Message from Abby Wasserman, Board President: I am delighted to share the news with you that O’Hanlon Center for the Arts will be honored this year with the Vera Schultz Award by the Milleys, Mill Valley’s Creative Achievement Awards! Six individual awards will also be given at the presentation. In 2002, the Vera Schultz Award was created to acknowledge achievements of organizations which embody her activism, leadership, courage and vision, and like Vera, have made lasting contributions to the cultural life of our community. Vera served as the Outdoor Art Club program chair and incidentally introduced members to the art of Dick and Ann O’Hanlon. Ann O’Hanlon was the first recipient of the (now-named) Milley Award for Creative Achievement. The dinner and gala program, which includes the six other awards, will take place Sunday, October 19, 2014. Please join us in celebrating O’Hanlon! Tickets are $75 and go on sale in mid-September. Call 415-721-1906 after Sept. 15th.
Dear Members—expect our summer fundraising appeal in the mail soon. We hope you will be able to donate. Members’ contributions are a major source of income towards Center programs and improvements, and we warmly appreciate every donation, no matter the size.
Coming Programs: Here is OHCA’s program line-up for Bay Area Women’s Month this August. Please mark the following on your calendars:
• “Bay Area Women Artists” exhibit opening Tuesday, Aug. 5; 6 to 8 p.m.
• Soulstone Performance with Margery Kreitman, Saturday, August 9; 7 to 9 p.m. $15, $12 OHCA members
• Local Women Writers Series, Thursdays, August 7, 14, 21; 7 to 9 p.m. $10, $8 OHCA members. Readers for Thursday, 8/7 will be Abby Wasserman, Catherine Flaxman and Ruth Gendler. Readers for Thursday, 8/14 will be Eve Pell, Holly Payne, Susan Trott and Molly Giles. Readers for Thursday, 8/21 will be Laurel Hilton, Janine Kovac, Marianne Lonsdale and Samantha Parent Walravens.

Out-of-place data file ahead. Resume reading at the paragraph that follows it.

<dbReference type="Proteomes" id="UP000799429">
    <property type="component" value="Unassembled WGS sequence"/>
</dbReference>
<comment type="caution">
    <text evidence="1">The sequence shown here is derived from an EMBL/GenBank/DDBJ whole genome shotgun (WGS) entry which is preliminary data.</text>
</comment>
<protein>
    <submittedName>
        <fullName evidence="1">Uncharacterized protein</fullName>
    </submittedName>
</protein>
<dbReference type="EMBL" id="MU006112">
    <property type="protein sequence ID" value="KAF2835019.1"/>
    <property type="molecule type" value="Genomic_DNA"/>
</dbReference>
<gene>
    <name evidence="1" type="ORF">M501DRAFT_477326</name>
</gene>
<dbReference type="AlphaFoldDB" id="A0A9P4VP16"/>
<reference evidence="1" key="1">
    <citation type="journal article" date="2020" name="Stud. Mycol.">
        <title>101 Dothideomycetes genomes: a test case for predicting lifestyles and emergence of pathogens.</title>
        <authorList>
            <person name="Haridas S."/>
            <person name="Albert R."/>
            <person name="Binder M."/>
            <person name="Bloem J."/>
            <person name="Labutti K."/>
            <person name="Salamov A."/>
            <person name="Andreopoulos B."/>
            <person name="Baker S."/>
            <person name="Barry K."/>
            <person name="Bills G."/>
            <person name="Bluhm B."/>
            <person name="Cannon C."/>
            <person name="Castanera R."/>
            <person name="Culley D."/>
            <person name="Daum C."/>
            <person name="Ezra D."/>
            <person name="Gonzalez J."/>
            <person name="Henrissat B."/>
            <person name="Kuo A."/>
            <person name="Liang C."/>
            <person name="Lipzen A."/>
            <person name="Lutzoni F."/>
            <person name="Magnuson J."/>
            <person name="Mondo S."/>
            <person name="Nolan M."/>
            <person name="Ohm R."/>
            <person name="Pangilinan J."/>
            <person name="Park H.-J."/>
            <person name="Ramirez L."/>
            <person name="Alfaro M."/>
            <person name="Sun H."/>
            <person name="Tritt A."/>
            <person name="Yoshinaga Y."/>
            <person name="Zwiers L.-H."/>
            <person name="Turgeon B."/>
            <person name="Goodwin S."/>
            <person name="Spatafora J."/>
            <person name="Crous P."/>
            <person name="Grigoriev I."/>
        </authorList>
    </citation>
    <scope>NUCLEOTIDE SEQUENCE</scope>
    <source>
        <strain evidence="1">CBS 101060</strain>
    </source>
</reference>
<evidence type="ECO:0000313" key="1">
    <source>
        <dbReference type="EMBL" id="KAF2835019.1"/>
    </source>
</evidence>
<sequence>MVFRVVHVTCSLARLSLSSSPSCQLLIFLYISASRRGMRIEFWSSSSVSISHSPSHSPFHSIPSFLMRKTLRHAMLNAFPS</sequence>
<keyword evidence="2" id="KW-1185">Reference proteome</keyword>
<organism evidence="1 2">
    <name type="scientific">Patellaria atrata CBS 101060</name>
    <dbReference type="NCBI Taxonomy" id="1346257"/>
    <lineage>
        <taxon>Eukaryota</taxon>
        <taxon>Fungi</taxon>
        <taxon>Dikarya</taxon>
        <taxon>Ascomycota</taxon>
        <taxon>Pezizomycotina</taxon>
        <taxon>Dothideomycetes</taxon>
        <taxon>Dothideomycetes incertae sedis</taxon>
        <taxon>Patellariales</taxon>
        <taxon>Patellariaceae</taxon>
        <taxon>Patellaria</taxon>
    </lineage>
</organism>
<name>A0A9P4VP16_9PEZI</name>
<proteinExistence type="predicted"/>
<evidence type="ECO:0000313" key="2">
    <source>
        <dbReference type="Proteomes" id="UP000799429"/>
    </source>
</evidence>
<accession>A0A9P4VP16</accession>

Also, be sure not to miss this other special events in August:
• Let Me Tell You Performance with ARTSHIP ENSEMBLE. Friday, August 15. 7 to 9 p.m. $12, $10 OHCA members. RSVP to save your space by August 12.
In Memorium: We were very saddened to hear of the passing of two former OHCA members: Nancy Emmons, age 101, and Caroline Muller, age 97, died on June 28, 2014.
Nancy and Donn Emmons and their family settled in Mill Valley in the 1940s. Nancy and Donn separated in 1955 and were later divorced. Nancy became very active in the local artistic community, and was a member of Ann O’Hanlon’s “Sight and Insight” gallery. She made large sculptural collages using found objects and natural materials, which were abundant in her large home garden just down the street from O’Hanlon Center. Plans for a future memorial will be announced at a later date. See more at: http://www.legacy.com/obituaries/sfgate/obituary.aspx?pid=171658370#sthash.jvKQ8jJ8.dpuf